Sylvia Smith — who dropped out of high school at 15, never married, lived most of her life in London rooming houses, never had a great adventure or suffered a great misfortune, and never read books by most accounts — began writing her memoirs in her late 40s, when illness and a government disability pension had allowed her to quit the last of a long series of secretarial jobs, most of them as a temp.
It was an unlikely foundation for a literary career. Just as unlikely was the literary stir she created with her first book, “Misadventures," published in 2001 when she was 55 after years of work and hundreds of rejection letters.
The book, a plainly written, deadpan chronicle of an ordinary life, seemed to push the allowable boundaries of ordinary, entering an edge-of-space world where critics quarrel over literary metaphysics. Reading “Misadventures," they were divided over whether they saw a bad joke or a kind of outsider-art masterpiece in a passage like this:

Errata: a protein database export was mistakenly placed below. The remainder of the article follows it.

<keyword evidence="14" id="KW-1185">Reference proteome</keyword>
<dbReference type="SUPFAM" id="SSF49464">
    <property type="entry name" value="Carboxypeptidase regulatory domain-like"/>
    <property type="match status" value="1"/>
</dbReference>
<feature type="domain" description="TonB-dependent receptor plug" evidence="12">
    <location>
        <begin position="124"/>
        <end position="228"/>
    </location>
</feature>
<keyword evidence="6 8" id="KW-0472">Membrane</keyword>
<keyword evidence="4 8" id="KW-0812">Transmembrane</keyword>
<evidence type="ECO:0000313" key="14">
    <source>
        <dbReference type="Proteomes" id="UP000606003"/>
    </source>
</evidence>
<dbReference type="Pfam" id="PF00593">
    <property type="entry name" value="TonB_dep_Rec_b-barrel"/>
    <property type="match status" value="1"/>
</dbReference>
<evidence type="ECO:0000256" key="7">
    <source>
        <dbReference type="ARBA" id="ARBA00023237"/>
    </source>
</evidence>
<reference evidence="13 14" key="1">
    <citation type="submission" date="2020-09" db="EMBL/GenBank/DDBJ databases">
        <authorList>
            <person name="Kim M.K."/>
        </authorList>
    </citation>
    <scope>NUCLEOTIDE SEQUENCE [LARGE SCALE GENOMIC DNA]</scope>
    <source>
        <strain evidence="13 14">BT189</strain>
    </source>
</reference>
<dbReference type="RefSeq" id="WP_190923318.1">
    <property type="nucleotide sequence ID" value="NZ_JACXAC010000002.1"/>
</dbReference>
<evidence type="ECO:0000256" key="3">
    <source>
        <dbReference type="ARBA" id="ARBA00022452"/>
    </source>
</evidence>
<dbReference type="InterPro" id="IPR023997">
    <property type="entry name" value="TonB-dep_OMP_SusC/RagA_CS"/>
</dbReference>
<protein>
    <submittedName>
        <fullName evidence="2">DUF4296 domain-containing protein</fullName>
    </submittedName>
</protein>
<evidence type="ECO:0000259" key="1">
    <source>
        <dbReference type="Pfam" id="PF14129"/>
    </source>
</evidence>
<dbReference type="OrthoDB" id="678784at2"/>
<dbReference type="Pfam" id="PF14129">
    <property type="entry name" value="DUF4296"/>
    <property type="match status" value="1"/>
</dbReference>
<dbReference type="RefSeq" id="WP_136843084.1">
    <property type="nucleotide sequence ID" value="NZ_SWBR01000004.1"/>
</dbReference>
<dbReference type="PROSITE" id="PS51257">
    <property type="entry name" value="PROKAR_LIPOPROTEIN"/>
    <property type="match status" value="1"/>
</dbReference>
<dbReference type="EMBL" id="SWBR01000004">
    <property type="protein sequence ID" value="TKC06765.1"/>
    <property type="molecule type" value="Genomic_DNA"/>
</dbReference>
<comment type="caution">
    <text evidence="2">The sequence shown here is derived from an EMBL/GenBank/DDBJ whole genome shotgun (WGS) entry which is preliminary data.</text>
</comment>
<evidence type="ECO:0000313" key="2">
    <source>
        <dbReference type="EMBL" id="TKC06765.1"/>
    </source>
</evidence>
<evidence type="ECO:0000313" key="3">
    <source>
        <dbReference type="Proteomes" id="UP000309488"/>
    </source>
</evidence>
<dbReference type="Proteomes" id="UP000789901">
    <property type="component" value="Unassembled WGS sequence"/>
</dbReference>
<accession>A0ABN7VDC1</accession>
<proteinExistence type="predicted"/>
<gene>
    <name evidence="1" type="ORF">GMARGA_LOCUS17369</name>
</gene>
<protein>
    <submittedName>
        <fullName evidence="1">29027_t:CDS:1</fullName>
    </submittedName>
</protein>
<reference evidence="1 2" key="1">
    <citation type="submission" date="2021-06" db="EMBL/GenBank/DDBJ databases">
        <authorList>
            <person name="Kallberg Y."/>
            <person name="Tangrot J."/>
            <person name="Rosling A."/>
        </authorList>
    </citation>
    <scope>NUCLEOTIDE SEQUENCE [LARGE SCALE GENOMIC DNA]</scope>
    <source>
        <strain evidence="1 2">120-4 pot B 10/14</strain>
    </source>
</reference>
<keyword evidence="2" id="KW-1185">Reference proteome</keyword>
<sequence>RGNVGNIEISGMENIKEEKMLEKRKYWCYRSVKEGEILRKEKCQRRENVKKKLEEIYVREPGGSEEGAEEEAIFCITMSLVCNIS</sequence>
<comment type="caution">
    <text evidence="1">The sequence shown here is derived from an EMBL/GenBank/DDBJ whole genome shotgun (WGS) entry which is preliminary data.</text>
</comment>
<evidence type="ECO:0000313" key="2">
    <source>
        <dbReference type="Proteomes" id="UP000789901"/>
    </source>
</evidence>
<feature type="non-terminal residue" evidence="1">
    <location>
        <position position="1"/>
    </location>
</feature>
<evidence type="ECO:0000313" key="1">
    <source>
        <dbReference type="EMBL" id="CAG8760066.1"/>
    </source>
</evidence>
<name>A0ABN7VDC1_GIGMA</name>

“Early in December, Carol asked me, ‘What day is Christmas?’ I replied, ‘I don’t know.’ The following morning she told me, ‘Christmas Day is on the 25th of December.’ I replied, ‘I know that, but I thought you meant what day of the week.’ She didn’t believe me."
One critic said the “unremitting banality" of “Misadventures" had put “another nail in the coffin of our cultural life." In the other camp, reviewers said Smith had written an existential classic.
Her literary celebrity was short-lived, and not very lucrative. After a round of television appearances and interviews, the public gradually accepted that she was neither a publisher’s gimmick nor a literary hoaxer but rather exactly who she said she was — a former office temp who wanted to be a writer — and the debate over her work died down.
She died on Feb. 23 in a hospital outside London, at 67.